Reducing Carbohydrates Might Help Your Arteries Prosper (especially if you’re a woman)

The role that diet plays in overall health, more specifically cardiovascular health, cannot be understated. Indeed, risk factors such as insulin resistance, obesity, the metabolic syndrome, and high blood pressure (to name a few) all contribute to adverse, pathological changes in the function and structure of our body.

One of the more detrimental changes to occur in disease (and “naturally”, with age) is a process called arterial stiffening. Usually elastic and relatively pliable, arteries can modulate pressure in the body by expanding and contracting as needed. Stiffening causes these arteries to lose their elasticity, and thus, more pressure is placed on vital organs, mainly the heart. Higher arterial stiffness is a pretty good predictor of future CVD development and even current risk for cardiovascular complications.

Returning to the discussion on diet. While it isn’t known which particular diet is best (“best” is so vague…) for reducing arterial stiffness, many diets have been shown to improve stiffness (that is, reduce it) — and most of these are accompanied by some kind of weight loss. Weight loss on it’s own can reduce arterial stiffness by a variety of mechanisms. There haven’t been many studies investigating how restricting specifically carbohydrates might influence arterial stiffness. Given the popularity of #LCHF and #Keto diets in the popular culture, along with the compelling evidence that these diets may have some efficacy in metabolically dysregulated individuals, the topic is worthy of study. Conveniently, a recent study from the University of Missouri investigated how a carb-restricted diet might influence vascular health.

Study purpose and design

One of the pathways that has been implicated in the relation between arterial stiffness and metabolic disorders is insulin resistance (the main phenomenon in diabetes). Since insulin resistance might negatively influence stiffness, the authors proposed that improved insulin sensitivity (which occurs in a carbohydrate restricted diet and/or weight loss) might reduce arterial stiffness.

Participants in this study ranged in age from 30–55 years of age, were sedentary to moderately-active and had characteristics of insulin resistance or the metabolic syndrome. Presence of any other disease (diabetes, CVD, etc) excluded participants, which removed any confounding factors and served to “isolate” the variables of interest — metabolic dysfunction.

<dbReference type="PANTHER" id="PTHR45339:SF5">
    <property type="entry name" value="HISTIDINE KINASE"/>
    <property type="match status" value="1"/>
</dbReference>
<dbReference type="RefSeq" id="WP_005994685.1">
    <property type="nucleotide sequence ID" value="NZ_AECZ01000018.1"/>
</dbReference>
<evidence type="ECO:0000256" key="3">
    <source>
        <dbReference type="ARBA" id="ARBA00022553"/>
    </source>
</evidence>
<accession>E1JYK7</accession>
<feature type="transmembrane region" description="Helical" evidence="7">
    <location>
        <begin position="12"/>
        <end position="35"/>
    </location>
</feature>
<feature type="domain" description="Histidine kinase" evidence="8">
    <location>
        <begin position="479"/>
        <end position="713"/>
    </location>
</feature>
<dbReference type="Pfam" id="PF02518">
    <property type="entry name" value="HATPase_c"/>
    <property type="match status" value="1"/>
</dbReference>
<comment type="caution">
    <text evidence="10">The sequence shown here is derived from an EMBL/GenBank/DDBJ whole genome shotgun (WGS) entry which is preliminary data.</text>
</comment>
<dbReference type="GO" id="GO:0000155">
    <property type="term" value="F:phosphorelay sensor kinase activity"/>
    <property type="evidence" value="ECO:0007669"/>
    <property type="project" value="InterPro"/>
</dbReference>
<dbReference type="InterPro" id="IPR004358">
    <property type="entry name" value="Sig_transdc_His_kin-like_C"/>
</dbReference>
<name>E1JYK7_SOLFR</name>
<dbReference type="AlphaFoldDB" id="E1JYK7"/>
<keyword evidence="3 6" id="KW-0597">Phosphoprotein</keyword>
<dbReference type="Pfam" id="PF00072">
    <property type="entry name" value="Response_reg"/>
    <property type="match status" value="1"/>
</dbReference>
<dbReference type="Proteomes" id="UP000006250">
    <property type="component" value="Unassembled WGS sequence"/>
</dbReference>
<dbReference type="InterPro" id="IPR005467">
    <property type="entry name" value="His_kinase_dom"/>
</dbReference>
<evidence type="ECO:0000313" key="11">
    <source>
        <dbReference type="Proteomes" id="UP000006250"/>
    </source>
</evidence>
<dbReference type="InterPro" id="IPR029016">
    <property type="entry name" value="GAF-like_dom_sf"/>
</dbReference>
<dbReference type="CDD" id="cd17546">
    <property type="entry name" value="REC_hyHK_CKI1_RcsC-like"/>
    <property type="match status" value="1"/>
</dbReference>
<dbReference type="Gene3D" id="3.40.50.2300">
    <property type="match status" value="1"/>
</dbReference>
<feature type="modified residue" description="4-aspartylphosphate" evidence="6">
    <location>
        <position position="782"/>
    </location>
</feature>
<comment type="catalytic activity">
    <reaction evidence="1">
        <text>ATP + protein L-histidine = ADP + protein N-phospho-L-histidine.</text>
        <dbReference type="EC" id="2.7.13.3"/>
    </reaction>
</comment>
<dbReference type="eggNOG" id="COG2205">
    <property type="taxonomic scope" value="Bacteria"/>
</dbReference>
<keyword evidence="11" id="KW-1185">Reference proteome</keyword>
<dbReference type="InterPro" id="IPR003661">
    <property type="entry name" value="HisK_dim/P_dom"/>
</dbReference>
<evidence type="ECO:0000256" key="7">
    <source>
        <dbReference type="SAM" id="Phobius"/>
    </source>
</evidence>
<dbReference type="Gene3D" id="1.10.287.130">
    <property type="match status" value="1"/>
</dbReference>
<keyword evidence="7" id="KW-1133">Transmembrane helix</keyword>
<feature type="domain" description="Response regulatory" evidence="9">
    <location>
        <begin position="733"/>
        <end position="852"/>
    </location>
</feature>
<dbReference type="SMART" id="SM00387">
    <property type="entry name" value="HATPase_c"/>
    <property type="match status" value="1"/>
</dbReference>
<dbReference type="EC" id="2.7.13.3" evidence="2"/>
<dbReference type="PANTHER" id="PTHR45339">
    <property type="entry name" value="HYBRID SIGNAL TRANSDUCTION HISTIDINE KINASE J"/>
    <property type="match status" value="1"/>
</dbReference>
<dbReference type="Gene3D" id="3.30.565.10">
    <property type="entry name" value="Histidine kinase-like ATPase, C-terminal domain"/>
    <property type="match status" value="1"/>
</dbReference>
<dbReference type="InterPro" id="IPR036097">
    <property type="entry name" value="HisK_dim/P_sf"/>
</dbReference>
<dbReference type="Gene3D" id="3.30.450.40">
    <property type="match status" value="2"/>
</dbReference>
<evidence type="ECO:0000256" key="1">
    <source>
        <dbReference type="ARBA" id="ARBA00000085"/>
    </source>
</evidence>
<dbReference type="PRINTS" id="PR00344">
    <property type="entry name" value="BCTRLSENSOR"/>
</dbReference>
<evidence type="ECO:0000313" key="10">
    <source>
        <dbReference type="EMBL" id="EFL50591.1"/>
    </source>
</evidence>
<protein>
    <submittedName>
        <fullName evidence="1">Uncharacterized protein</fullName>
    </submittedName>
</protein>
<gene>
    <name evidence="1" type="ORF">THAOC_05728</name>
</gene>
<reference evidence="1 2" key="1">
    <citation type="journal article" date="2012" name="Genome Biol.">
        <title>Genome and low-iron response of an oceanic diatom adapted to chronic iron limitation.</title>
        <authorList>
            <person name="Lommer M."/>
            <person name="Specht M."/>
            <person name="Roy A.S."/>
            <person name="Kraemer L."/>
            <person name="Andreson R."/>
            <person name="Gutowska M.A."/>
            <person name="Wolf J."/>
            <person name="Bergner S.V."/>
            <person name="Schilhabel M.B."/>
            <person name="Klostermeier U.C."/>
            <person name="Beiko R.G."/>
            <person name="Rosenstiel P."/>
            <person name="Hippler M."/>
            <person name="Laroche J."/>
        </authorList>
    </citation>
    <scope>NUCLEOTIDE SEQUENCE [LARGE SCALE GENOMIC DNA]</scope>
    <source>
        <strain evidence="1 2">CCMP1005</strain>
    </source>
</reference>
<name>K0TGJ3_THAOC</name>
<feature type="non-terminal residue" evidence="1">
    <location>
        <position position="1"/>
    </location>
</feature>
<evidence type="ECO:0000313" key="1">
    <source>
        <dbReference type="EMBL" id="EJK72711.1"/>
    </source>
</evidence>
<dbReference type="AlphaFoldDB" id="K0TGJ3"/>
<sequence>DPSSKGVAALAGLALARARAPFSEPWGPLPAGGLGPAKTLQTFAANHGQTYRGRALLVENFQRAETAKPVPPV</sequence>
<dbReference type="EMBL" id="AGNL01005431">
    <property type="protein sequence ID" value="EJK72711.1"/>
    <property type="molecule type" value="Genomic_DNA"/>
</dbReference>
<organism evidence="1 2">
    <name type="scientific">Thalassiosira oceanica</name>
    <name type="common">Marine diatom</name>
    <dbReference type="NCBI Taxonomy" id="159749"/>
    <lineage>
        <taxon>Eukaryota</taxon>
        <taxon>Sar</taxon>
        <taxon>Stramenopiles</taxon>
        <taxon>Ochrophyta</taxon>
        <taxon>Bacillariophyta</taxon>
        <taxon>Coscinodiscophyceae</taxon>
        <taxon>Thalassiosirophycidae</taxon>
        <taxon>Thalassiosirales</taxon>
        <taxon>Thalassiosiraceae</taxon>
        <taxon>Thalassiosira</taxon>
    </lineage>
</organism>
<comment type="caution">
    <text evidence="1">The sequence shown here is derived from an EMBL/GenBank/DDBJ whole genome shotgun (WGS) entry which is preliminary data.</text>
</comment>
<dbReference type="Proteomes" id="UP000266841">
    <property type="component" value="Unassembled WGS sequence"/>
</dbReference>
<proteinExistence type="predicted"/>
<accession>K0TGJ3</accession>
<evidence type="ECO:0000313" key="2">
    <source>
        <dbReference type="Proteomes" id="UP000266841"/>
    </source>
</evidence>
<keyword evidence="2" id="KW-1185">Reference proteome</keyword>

For the study, participants visited the lab on three occasions. After having their baseline measures taken (discussed below), they received a prepared diet for 2 weeks + education on how to prepare the diet and types of foods they would/could consume. At the end of 4 weeks (entire study duration) the baseline measures were repeated.

What did they measure?

The primary outcome of the study was arterial stiffness. This is measured through something referred to as pulse wave velocity (PWV). Pulse wave velocity is the speed at which the pressure waveform generated when the heart contracts (termed systole) travels through the circulatory system. A wave moving at a faster speed indicates a higher PWV, and signifies greater arterial stiffness. Think of blood flow through arteries like water traveling through a plastic pipe ,where it would be high pressure and higher velocity, vs a stretchy garden hose, where the pressure would be lower, and things would flow slower. Stiffer vessels resemble the pipe.

In addition to arterial stiffness, they measured participants dietary intake and physical activity, weight loss and fat mass (duh), metabolic rate, blood pressures, and a panel of things like sex hormones, insulin and glucose, and markers of inflammation.

What did they eat?

The carbohydrate and dietary restriction in this study was pretty considerable. The table below (from the paper) shows all of the data — but a few key things here.

The groups reduced their overall caloric intake by about 30% — from about 2200 calories/day to around 1500 per day.